Once Again, No Appreciation of the Potential for Societal Adaptation

Let’s briefly shift to a subject that isn’t discussed in the FTC’s new IoT report at all.

Regular readers may get tired of me making this point, but I feel it is worth stressing again: Major reports and statements by public policymakers about rapidly-evolving emerging technologies are always initially prone to stress panic over patience. Rarely are public officials willing to step-back, take a deep breath, and consider how a resilient citizenry might adapt to new technologies as they gradually assimilate new tools into their lives.

That is really sad, when you think about it, since humans have again and again proven capable of responding to technological change in creative ways by adopting new personal and social norms. I won’t belabor the point because I’ve already written volumes on this issue elsewhere. I tried to condense all my work into a single essay entitled, “Muddling Through: How We Learn to Cope with Technological Change.” Here’s the key takeaway:

humans have exhibited the uncanny ability to adapt to changes in their environment, bounce back from adversity, and learn to be resilient over time. A great deal of wisdom is born of experience, including experiences that involve risk and the possibility of occasional mistakes and failures while both developing new technologies and learning how to live with them. I believe it wise to continue to be open to new forms of innovation and technological change, not only because it provides breathing space for future entrepreneurialism and invention, but also because it provides an opportunity to see how societal attitudes toward new technologies evolve — and to learn from it. More often than not, I argue, citizens have found ways to adapt to technological change by employing a variety of coping mechanisms, new norms, or other creative fixes.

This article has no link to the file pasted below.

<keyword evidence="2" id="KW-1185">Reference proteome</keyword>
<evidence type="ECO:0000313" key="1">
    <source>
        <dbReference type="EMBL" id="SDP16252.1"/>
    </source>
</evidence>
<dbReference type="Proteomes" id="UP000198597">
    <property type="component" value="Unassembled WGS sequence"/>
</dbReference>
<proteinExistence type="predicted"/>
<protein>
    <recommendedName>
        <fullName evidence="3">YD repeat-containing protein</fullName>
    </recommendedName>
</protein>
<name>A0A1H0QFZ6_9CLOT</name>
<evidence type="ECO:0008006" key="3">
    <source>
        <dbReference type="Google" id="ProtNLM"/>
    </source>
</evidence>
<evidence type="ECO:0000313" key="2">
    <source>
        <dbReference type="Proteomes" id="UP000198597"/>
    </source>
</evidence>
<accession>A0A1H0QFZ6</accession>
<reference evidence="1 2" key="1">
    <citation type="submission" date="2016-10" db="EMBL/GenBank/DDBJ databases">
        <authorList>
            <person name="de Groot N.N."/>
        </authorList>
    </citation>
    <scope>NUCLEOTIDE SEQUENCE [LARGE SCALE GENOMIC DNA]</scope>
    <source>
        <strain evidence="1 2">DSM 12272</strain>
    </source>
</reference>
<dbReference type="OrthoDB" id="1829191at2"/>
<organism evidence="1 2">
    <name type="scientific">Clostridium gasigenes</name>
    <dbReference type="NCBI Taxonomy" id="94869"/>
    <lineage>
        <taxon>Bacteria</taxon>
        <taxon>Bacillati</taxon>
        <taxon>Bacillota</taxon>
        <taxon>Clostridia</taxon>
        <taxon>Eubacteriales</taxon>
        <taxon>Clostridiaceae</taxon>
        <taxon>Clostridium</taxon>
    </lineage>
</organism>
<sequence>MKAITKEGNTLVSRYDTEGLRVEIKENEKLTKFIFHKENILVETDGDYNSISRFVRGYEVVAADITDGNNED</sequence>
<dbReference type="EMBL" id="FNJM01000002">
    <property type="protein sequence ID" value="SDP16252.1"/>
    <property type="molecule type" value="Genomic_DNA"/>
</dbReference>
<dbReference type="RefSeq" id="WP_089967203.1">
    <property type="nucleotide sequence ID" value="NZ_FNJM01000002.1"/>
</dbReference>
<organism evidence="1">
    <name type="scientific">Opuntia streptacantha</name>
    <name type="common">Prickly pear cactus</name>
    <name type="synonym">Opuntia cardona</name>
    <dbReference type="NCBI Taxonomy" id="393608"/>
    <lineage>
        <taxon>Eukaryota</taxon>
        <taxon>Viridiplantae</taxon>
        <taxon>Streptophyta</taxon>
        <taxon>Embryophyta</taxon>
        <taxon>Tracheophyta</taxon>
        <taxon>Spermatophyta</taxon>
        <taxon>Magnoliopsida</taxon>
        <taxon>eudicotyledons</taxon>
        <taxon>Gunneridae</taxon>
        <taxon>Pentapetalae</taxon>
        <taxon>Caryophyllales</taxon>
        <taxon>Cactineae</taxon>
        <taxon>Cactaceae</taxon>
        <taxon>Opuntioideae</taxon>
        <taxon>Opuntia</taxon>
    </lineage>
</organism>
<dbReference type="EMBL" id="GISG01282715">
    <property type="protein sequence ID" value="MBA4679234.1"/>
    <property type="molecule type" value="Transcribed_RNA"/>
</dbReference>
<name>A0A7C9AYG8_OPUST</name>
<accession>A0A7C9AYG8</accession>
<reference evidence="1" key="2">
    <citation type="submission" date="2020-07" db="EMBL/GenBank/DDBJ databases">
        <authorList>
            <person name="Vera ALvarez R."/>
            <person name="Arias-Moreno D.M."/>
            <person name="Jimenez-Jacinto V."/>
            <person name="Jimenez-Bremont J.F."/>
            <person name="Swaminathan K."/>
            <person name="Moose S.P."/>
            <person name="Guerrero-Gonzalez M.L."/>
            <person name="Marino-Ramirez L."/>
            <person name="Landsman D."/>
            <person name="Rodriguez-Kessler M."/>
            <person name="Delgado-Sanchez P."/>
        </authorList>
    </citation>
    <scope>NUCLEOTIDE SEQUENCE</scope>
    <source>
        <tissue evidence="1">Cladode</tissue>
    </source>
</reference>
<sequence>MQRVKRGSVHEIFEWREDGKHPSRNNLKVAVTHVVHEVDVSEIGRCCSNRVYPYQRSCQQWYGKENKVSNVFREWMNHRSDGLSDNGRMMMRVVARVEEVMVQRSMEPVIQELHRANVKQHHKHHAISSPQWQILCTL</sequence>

Again, you almost never hear regulators or lawmakers discuss this process of individual and social adaptation even though they must know there is something to it. One explanation is that every generation has their own techno-boogeymen and lose faith in the ability of humanity to adapt to it.

To believe that we humans are resilient, adaptable creatures should not be read as being indifferent to the significant privacy and security challenges associated with any of the new technologies in our lives today, including IoT technologies. Overly-exuberant techno-optimists are often too quick to adopt a “Just-Get-Over-It!” attitude in response to the privacy and security concerns raised by others. But it is equally unforgivable for those who are worried about those same concerns to utterly ignore the reality of human adaptation to new technologies realities.

Why are Educational Approaches Merely an Afterthought?

One final thing that troubled me about the FTC report was the way consumer and business education is mostly an afterthought. This is one of the most important roles that the FTC can and should play in terms of explaining potential privacy and security vulnerabilities to the general public and product developers alike.

Alas, the agency devotes so much ink to the more legalistic questions about how to address these issues, that all we end up with in the report is this one paragraph on consumer and business education:

Consumers should understand how to get more information about the privacy of their IoT devices, how to secure their home networks that connect to IoT devices, and how to use any available privacy settings. Businesses, and in particular small businesses, would benefit from additional information about how to reasonably secure IoT devices. The Commission staff will develop new consumer and business education materials in this area.